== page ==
easily made. The \emph{RankPower} measure reaches its optimal value when
  all returned documents are relevant. The rest of the paper is
  organized as follows. First the various measures of the
  effectiveness of IR systems including web systems are reviewed in
  Section \ref{sec:lit}. The definition, derivation, and rationales of
  the measure \emph{RankPower} are presented in Section
  \ref{sec:core}. Section \ref{sec:result} contains some numerical
  results and comparisons among different measures, followed by some
  concluding remarks in Section \ref{sec:conclude}.

\section{Example of Citing References\label{sec:lit}}

The classic measures of user-oriented performance of an IR system are
\emph{precision} and \emph{recall} which can be traced back to the
time frame of 1960's\,\cite{cleverdon:66, treu:67}. The ideal goal is
a high precision rate, as well as a high recall rate. Several other
measures are related to the precision and recall. The \emph{average
precision at seen relevant documents}\,\cite{yates:99} takes the
average of precision values seen so far to give a single value


The following notions will be used throughout the discussion.
   \item For a given query, a set of \emph{N} documents is returned.
   \item Among the \emph{N} returned documents, $R_N$ represents
   the documents that are relevant to the query, $R_N \le N$.
   \item Each of the relevant documents in $R_N$ is placed among
   the \emph{N} different places. These places are denoted as $L_i$,
   $0 \le i \le N$.
   \item The number of relevant documents in the returned set, $|R_N|$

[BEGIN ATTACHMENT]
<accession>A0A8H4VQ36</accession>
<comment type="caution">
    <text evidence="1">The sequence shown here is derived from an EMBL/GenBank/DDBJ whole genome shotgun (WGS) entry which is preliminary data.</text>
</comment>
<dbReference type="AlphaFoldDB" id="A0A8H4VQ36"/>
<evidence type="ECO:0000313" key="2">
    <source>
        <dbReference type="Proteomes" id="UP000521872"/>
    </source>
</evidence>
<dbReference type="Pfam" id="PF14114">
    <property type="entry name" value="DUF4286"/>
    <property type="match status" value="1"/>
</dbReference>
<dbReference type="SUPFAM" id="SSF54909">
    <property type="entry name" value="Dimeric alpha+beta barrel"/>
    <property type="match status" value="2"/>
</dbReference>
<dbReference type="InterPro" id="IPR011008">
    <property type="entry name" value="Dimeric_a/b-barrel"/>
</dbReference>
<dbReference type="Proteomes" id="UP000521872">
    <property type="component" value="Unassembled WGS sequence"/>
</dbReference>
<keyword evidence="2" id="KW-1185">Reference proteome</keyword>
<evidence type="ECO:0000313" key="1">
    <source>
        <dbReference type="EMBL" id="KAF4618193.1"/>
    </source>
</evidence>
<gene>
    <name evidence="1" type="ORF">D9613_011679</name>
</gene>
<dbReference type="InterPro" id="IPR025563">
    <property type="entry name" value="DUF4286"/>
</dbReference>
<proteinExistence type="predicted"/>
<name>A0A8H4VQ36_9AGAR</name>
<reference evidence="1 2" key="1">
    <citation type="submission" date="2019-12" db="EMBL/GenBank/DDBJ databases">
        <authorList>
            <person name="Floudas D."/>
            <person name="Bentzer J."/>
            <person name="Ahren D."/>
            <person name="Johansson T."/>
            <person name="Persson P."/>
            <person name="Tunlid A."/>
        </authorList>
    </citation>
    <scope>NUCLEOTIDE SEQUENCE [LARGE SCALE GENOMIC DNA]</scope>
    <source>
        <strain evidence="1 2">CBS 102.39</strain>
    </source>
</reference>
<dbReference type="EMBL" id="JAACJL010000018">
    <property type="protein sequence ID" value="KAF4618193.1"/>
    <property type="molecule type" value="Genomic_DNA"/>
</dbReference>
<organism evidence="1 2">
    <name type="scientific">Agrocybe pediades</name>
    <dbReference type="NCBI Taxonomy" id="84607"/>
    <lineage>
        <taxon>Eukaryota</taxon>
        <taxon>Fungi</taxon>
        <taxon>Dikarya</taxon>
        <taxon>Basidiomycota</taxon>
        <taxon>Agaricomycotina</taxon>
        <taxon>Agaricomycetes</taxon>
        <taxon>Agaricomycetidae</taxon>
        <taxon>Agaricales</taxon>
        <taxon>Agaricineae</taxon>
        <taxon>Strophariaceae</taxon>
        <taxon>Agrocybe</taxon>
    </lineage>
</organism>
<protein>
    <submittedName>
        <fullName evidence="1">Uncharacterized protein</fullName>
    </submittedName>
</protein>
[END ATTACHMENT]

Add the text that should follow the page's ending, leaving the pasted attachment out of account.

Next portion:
is denoted as $C_N$.
Note that we are considering practical retrieval systems such as web
search engines. In this situation the size of the total
document set is unknown, nor do we know the exact relevant document
set from the complete document collection for any given query.

\[ \lim_{N \rightarrow \infty} R_{avg} (N) \rightarrow \infty \]
In an ideal case where every single returned document is
   relevant, the average rank has the follow form.
\[ R_{avg} = \frac{\sum_{i=1}^{C_N} L_i} {C_N} 
           = \frac{\sum_{i=1}^{N} i} {N} = \frac{\frac{N(N+1)}{2}}{N} 
           = \frac{N+1}{2}\]

We now introduce a new measure, \emph{RankPower} to tackle the above
issues. The basic idea is that the average rank captures only the
average over a set. We would like to see a small average rank, and a
large relevant document count. Combing these two factors, we define
the \emph{RankPower} as follows.
RankPower = \frac{R_{avg}} {C_N} = \frac{\sum_{i=1}^{C_N} L_i} {{C_N}^2} 

An example of table.

Precision-Recall: We use the traditional 11 recall
  intervals. The results are listed in Table \ref{tbl:rp}.
\[Recall = \frac{|R_q|}{|R|} \]
\[Precision = \frac{|R_q|}{|S_q|} \]
\caption{Example of Recall and Precision\label{tbl:rp}}
\begin{tabular}{|l|l|l|l|l|l|} \hline
Place     & 1     & 2    & 3    & 4    & 5  \\ \hline
Recall    & 0.1   & 0.2  & 0.3  & 0.4  & 0.5 \\ \hline
Precision & 0.50  & 0.40 & 0.43 & 0.00 & 0.00 \\ \hline\hline
Place     & 6     & 7    & 8    & 9    & 10  \\ \hline
Recall    & 0.6  & 0.7 & 0.8 & 0.9 & 1.0 \\ \hline
Precision & 0.00 & 0.00 & 0.00 &0.00 & 0.00 \\ \hline

\section{Figure Example\label{sec:result}}

Some more results.

\caption{Architecture of PAWS-cluster\label{fig:arch}}


Some conclusions.

\noindent{\bf URLS} referenced in the paper:

[AW] $<$http://www.alltheweb.com/$>$

[GG] $<$http://www.google.com/$>$ 




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submitted for publication,